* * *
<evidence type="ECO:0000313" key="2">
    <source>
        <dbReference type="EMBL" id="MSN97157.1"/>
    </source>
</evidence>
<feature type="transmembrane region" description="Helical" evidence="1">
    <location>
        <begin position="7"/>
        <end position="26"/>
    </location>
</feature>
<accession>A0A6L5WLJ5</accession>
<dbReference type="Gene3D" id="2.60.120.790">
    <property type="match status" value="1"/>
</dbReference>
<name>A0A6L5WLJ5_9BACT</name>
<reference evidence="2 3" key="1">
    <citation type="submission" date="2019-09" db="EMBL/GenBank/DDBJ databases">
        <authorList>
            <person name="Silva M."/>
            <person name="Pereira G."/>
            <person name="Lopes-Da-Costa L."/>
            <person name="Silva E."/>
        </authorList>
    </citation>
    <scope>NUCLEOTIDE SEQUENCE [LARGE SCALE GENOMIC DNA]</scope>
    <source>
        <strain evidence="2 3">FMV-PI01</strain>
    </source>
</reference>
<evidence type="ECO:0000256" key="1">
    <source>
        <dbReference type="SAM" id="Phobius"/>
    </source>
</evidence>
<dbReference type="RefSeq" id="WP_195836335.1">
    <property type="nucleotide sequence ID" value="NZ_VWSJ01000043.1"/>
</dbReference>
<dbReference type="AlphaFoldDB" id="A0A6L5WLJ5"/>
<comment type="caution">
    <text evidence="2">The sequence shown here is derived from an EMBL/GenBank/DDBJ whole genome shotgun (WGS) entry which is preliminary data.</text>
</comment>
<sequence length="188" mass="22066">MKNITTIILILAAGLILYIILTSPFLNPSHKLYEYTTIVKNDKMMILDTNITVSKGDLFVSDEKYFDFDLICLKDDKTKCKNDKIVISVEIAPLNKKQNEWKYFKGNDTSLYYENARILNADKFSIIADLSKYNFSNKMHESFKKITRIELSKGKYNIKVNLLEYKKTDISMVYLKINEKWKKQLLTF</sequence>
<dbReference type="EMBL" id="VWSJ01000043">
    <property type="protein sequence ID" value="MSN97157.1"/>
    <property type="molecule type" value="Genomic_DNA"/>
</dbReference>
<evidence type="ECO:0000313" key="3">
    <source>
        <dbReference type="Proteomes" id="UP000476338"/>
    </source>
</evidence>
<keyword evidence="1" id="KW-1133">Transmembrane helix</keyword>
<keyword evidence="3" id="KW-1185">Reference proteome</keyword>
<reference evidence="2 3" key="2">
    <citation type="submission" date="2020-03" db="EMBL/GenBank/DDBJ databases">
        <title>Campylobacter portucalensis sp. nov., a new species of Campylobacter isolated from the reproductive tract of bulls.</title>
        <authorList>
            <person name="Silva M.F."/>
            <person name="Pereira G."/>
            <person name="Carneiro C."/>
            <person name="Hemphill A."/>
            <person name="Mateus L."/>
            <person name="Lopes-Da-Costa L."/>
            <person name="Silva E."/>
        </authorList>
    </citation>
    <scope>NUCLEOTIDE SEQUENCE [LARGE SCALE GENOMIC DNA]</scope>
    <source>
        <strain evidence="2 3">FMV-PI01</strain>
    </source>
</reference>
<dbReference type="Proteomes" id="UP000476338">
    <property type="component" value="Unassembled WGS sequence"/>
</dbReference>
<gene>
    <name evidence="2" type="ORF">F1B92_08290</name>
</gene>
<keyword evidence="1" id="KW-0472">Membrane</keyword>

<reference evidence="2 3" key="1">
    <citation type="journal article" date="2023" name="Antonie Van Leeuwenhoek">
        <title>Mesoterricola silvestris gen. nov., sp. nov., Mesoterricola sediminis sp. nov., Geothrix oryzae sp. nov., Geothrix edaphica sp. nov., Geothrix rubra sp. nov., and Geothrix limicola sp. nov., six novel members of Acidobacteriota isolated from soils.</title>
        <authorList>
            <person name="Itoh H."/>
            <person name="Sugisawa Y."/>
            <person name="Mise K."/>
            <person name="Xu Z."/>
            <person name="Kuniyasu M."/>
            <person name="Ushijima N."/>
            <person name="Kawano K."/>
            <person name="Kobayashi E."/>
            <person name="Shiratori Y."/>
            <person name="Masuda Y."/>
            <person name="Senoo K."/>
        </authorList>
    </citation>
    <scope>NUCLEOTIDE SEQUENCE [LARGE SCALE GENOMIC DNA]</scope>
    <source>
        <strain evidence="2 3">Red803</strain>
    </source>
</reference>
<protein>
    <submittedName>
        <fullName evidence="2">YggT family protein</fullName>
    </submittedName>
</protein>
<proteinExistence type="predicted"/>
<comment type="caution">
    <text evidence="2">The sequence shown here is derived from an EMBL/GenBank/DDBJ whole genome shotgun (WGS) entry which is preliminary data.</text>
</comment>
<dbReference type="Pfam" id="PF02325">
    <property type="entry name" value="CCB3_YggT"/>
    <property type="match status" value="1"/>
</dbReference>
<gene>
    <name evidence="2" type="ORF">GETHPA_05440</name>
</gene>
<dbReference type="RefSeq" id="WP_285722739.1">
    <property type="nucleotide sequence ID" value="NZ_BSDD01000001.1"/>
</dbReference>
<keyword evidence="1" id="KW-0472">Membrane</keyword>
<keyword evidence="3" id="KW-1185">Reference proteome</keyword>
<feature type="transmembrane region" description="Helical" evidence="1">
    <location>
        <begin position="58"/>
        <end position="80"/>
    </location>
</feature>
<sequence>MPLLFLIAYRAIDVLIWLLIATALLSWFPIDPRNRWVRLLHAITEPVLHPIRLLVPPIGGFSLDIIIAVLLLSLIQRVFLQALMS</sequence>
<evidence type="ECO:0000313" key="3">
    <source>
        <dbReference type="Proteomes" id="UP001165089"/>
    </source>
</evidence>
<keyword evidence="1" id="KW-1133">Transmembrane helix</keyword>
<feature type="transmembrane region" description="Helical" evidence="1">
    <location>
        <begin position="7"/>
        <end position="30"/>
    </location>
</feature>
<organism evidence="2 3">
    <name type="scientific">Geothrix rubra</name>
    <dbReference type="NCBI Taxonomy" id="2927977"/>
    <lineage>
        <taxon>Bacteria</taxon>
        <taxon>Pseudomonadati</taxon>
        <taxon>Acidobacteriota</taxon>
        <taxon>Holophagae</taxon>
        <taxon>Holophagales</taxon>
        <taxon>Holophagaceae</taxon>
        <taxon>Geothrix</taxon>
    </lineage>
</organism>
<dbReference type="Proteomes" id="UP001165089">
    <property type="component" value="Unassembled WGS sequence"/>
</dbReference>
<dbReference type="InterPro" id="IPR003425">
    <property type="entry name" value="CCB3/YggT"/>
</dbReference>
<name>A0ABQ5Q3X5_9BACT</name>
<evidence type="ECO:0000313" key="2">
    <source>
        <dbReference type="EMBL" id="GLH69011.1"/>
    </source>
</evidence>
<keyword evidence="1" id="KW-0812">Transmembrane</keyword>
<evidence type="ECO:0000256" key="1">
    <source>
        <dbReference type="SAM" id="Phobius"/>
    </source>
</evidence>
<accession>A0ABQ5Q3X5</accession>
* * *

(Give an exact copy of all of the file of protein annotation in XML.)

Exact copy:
<evidence type="ECO:0000313" key="2">
    <source>
        <dbReference type="EMBL" id="MSN97157.1"/>
    </source>
</evidence>
<feature type="transmembrane region" description="Helical" evidence="1">
    <location>
        <begin position="7"/>
        <end position="26"/>
    </location>
</feature>
<accession>A0A6L5WLJ5</accession>
<dbReference type="Gene3D" id="2.60.120.790">
    <property type="match status" value="1"/>
</dbReference>
<name>A0A6L5WLJ5_9BACT</name>
<reference evidence="2 3" key="1">
    <citation type="submission" date="2019-09" db="EMBL/GenBank/DDBJ databases">
        <authorList>
            <person name="Silva M."/>
            <person name="Pereira G."/>
            <person name="Lopes-Da-Costa L."/>
            <person name="Silva E."/>
        </authorList>
    </citation>
    <scope>NUCLEOTIDE SEQUENCE [LARGE SCALE GENOMIC DNA]</scope>
    <source>
        <strain evidence="2 3">FMV-PI01</strain>
    </source>
</reference>
<evidence type="ECO:0000256" key="1">
    <source>
        <dbReference type="SAM" id="Phobius"/>
    </source>
</evidence>
<dbReference type="RefSeq" id="WP_195836335.1">
    <property type="nucleotide sequence ID" value="NZ_VWSJ01000043.1"/>
</dbReference>
<dbReference type="AlphaFoldDB" id="A0A6L5WLJ5"/>
<comment type="caution">
    <text evidence="2">The sequence shown here is derived from an EMBL/GenBank/DDBJ whole genome shotgun (WGS) entry which is preliminary data.</text>
</comment>
<sequence length="188" mass="22066">MKNITTIILILAAGLILYIILTSPFLNPSHKLYEYTTIVKNDKMMILDTNITVSKGDLFVSDEKYFDFDLICLKDDKTKCKNDKIVISVEIAPLNKKQNEWKYFKGNDTSLYYENARILNADKFSIIADLSKYNFSNKMHESFKKITRIELSKGKYNIKVNLLEYKKTDISMVYLKINEKWKKQLLTF</sequence>
<dbReference type="EMBL" id="VWSJ01000043">
    <property type="protein sequence ID" value="MSN97157.1"/>
    <property type="molecule type" value="Genomic_DNA"/>
</dbReference>
<evidence type="ECO:0000313" key="3">
    <source>
        <dbReference type="Proteomes" id="UP000476338"/>
    </source>
</evidence>
<keyword evidence="1" id="KW-1133">Transmembrane helix</keyword>
<keyword evidence="3" id="KW-1185">Reference proteome</keyword>
<reference evidence="2 3" key="2">
    <citation type="submission" date="2020-03" db="EMBL/GenBank/DDBJ databases">
        <title>Campylobacter portucalensis sp. nov., a new species of Campylobacter isolated from the reproductive tract of bulls.</title>
        <authorList>
            <person name="Silva M.F."/>
            <person name="Pereira G."/>
            <person name="Carneiro C."/>
            <person name="Hemphill A."/>
            <person name="Mateus L."/>
            <person name="Lopes-Da-Costa L."/>
            <person name="Silva E."/>
        </authorList>
    </citation>
    <scope>NUCLEOTIDE SEQUENCE [LARGE SCALE GENOMIC DNA]</scope>
    <source>
        <strain evidence="2 3">FMV-PI01</strain>
    </source>
</reference>
<dbReference type="Proteomes" id="UP000476338">
    <property type="component" value="Unassembled WGS sequence"/>
</dbReference>
<gene>
    <name evidence="2" type="ORF">F1B92_08290</name>
</gene>
<keyword evidence="1" id="KW-0472">Membrane</keyword>

<reference evidence="2 3" key="1">
    <citation type="journal article" date="2023" name="Antonie Van Leeuwenhoek">
        <title>Mesoterricola silvestris gen. nov., sp. nov., Mesoterricola sediminis sp. nov., Geothrix oryzae sp. nov., Geothrix edaphica sp. nov., Geothrix rubra sp. nov., and Geothrix limicola sp. nov., six novel members of Acidobacteriota isolated from soils.</title>
        <authorList>
            <person name="Itoh H."/>
            <person name="Sugisawa Y."/>
            <person name="Mise K."/>
            <person name="Xu Z."/>
            <person name="Kuniyasu M."/>
            <person name="Ushijima N."/>
            <person name="Kawano K."/>
            <person name="Kobayashi E."/>
            <person name="Shiratori Y."/>
            <person name="Masuda Y."/>
            <person name="Senoo K."/>
        </authorList>
    </citation>
    <scope>NUCLEOTIDE SEQUENCE [LARGE SCALE GENOMIC DNA]</scope>
    <source>
        <strain evidence="2 3">Red803</strain>
    </source>
</reference>
<protein>
    <submittedName>
        <fullName evidence="2">YggT family protein</fullName>
    </submittedName>
</protein>
<proteinExistence type="predicted"/>
<comment type="caution">
    <text evidence="2">The sequence shown here is derived from an EMBL/GenBank/DDBJ whole genome shotgun (WGS) entry which is preliminary data.</text>
</comment>
<dbReference type="Pfam" id="PF02325">
    <property type="entry name" value="CCB3_YggT"/>
    <property type="match status" value="1"/>
</dbReference>
<gene>
    <name evidence="2" type="ORF">GETHPA_05440</name>
</gene>
<dbReference type="RefSeq" id="WP_285722739.1">
    <property type="nucleotide sequence ID" value="NZ_BSDD01000001.1"/>
</dbReference>
<keyword evidence="1" id="KW-0472">Membrane</keyword>
<keyword evidence="3" id="KW-1185">Reference proteome</keyword>
<feature type="transmembrane region" description="Helical" evidence="1">
    <location>
        <begin position="58"/>
        <end position="80"/>
    </location>
</feature>
<sequence>MPLLFLIAYRAIDVLIWLLIATALLSWFPIDPRNRWVRLLHAITEPVLHPIRLLVPPIGGFSLDIIIAVLLLSLIQRVFLQALMS</sequence>
<evidence type="ECO:0000313" key="3">
    <source>
        <dbReference type="Proteomes" id="UP001165089"/>
    </source>
</evidence>
<keyword evidence="1" id="KW-1133">Transmembrane helix</keyword>
<feature type="transmembrane region" description="Helical" evidence="1">
    <location>
        <begin position="7"/>
        <end position="30"/>
    </location>
</feature>
<organism evidence="2 3">
    <name type="scientific">Geothrix rubra</name>
    <dbReference type="NCBI Taxonomy" id="2927977"/>
    <lineage>
        <taxon>Bacteria</taxon>
        <taxon>Pseudomonadati</taxon>
        <taxon>Acidobacteriota</taxon>
        <taxon>Holophagae</taxon>
        <taxon>Holophagales</taxon>
        <taxon>Holophagaceae</taxon>
        <taxon>Geothrix</taxon>
    </lineage>
</organism>
<dbReference type="Proteomes" id="UP001165089">
    <property type="component" value="Unassembled WGS sequence"/>
</dbReference>
<dbReference type="InterPro" id="IPR003425">
    <property type="entry name" value="CCB3/YggT"/>
</dbReference>
<name>A0ABQ5Q3X5_9BACT</name>
<evidence type="ECO:0000313" key="2">
    <source>
        <dbReference type="EMBL" id="GLH69011.1"/>
    </source>
</evidence>
<keyword evidence="1" id="KW-0812">Transmembrane</keyword>
<evidence type="ECO:0000256" key="1">
    <source>
        <dbReference type="SAM" id="Phobius"/>
    </source>
</evidence>
<accession>A0ABQ5Q3X5</accession>